Reliance might be disrupting billion-dollar businesses like telecom and green energy, but it also seems to be spotting opportunities in slightly more humdrum areas.
Reliance Retail has entered into distribution partnerships with 50 traditional mithai makers from across India. Reliance will help these traditional sweetshops mass produce and distribute sweets, and also help them modernize their packaging and extend the shelf life of the sweets. Reliance intends to have packaged mithais like laddos, barfis and pedas compete with chocolate brands like Nestle and KitKat. These mithais will be reached out to consumers through Reliance’s considerable retail heft, and are already being placed at all Reliance grocery stores such as Smart Bazaar, Smart and other grocery formats, besides Reliance Retail’s e-commerce platform JioMart.
“We want to democratise traditional sweets and not relegate a particular variety to a region,” said Damodar Mall, chief executive of grocery retail at Reliance Retail told ET. “We are also developing single serve packs of these mithais which will be placed at kirana stores as the business scales up,” he added. At its grocery stores, Reliance Retail has created multiple bays and free standing units for traditional sweets, similar to what modern trade stores do for chocolates and confectionery brands. Reliance is betting big on the initiative — it has reportedly set internal projections for sales to surpass that of chocolates by 10 times.
Thus far, the partnerships have led to over 500 packs and hundred varieties of traditional sweets, and Reliance is looking to partner with more local players. Some of the regional sweet makers Reliance Retail has partnered with are Doodh Misthan Bhandar of Jaipur, Lal Sweets in Mysore, Prabhuji & Bhikharam Chandmal in West Bengal and Chawannilal Halwai of Ajmer. “We are offering them access to distribution network, technical know-how, modern packaging and developing their products for extended shelf-life,” Mall said.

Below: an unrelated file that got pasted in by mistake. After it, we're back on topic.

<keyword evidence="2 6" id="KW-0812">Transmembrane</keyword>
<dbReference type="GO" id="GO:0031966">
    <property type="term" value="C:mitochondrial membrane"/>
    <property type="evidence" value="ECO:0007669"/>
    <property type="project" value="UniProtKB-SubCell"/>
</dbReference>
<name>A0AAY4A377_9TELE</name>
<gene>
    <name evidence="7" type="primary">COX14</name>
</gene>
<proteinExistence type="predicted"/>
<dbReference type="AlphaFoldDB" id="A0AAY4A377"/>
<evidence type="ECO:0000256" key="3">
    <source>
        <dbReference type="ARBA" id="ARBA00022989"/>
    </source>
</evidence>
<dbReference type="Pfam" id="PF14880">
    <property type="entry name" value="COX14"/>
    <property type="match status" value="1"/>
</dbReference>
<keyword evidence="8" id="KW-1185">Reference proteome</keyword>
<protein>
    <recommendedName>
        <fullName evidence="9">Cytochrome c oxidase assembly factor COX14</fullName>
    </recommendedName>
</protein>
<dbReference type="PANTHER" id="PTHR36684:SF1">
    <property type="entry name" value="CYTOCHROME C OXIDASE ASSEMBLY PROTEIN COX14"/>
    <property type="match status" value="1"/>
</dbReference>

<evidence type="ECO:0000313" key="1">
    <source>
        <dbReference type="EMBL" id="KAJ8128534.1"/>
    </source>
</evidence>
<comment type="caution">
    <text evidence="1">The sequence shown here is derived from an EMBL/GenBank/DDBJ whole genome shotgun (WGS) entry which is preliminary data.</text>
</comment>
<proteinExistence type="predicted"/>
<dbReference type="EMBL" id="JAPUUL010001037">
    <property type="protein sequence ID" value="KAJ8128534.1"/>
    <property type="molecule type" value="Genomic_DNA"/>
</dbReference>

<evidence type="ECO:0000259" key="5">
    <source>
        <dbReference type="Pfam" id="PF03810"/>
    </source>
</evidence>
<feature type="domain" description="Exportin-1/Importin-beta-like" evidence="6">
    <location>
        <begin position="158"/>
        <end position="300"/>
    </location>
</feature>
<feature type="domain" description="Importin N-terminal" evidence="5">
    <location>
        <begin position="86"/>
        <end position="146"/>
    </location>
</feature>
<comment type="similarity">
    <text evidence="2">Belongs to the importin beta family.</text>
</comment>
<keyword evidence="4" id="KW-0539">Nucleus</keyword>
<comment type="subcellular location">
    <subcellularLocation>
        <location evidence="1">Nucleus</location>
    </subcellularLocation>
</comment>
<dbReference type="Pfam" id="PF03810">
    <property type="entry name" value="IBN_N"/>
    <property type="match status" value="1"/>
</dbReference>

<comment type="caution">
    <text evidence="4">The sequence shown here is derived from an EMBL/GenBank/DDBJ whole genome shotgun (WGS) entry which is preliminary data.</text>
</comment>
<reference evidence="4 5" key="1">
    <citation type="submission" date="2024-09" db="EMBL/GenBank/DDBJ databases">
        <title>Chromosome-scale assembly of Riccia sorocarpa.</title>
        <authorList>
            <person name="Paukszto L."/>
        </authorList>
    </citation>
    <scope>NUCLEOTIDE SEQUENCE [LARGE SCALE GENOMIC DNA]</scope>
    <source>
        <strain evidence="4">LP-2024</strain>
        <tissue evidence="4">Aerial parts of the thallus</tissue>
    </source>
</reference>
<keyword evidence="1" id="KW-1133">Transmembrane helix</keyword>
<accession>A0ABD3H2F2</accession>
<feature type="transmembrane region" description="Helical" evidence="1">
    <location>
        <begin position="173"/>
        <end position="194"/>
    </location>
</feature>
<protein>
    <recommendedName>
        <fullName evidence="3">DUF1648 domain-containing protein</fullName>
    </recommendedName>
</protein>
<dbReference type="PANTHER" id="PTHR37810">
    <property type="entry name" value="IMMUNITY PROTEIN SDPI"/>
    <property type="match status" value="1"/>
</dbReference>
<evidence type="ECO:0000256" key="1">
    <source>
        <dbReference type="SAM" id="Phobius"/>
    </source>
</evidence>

Reliance seems to have spotted an opportunity with traditional Indian sweets. While India’s chocolate market is currently worth $2.2 billion, and is dominated by large foreign brands including Cadbury and Nestle, the market for traditional sweets is largely fragmented with few large players. Also, chocolate makers have been treading on mithai’s turf for a while — chocolate companies now regularly run ads which position chocolates where mithais were traditionally used, such as during festivals and other religious occasions.
And Reliance is possibly best positioned to lead the mithai fightback. Reliance is India’s largest retailer and also runs JioMart, and can help distribute these sweets like no other company in India. Reliance also has deep pockets, and can help these traditional sweetshops develop sweets which have longer shelf lives and packaging that will help them compete with big-brand chocolates. India’s mithai tradition goes back thousands of years, and Reliance might be giving it a new lease of life as battles the challenge from giant multinational chocolate companies.